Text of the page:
Lt. Col. Gerald E. Browser ’16 was a military aviation pioneer and a founding father of Omicron Zeta.
A Brooklyn native, he joined the U.S. Army after completing his civil engineering degree in 1916, and served in the First World War as a captain in the field artillery in the Toul Sector and in the St. Mihiel and Meuse-Argonne offensives. He became an aerial observer for the artillery in November 1918 and there found his true calling, transferring in 1921 to the U.S. Army Air Corps.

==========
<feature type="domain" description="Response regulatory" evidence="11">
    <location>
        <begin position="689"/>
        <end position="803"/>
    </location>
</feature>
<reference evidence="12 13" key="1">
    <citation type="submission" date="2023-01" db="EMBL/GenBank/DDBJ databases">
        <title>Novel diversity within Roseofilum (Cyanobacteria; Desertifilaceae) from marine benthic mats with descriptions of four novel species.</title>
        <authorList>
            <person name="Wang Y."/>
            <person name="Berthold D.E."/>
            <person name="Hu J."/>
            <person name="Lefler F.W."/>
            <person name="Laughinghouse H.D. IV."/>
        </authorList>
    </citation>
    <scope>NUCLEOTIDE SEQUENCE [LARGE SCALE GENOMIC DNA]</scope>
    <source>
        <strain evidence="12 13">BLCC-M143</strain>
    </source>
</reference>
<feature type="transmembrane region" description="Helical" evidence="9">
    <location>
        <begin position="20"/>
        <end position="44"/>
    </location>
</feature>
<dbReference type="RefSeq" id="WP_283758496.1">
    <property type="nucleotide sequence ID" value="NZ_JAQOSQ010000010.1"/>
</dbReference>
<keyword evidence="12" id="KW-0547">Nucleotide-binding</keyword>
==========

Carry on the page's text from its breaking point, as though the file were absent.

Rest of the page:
In 1928, he was given command of the 1st Pursuit Group, the first air unit in the United States armed forces, at Selfridge Field in Michigan. After that command, he became commanding officer of the 3rd Pursuit Squadron, based at Clark Field in the Philippines. In 1936, he was appointed to the Office of the Chief of the Air Corps in charge of the Supply Division, and promoted to lieutenant colonel.
While serving as a military observer with the Royal Air Force in the Sudan, he was killed in a plane crash on April 20, 1941 near Al-Ubayyid, in what is now North Kurdufan. He was the first casualty among American military observers in the runup to the Second World War.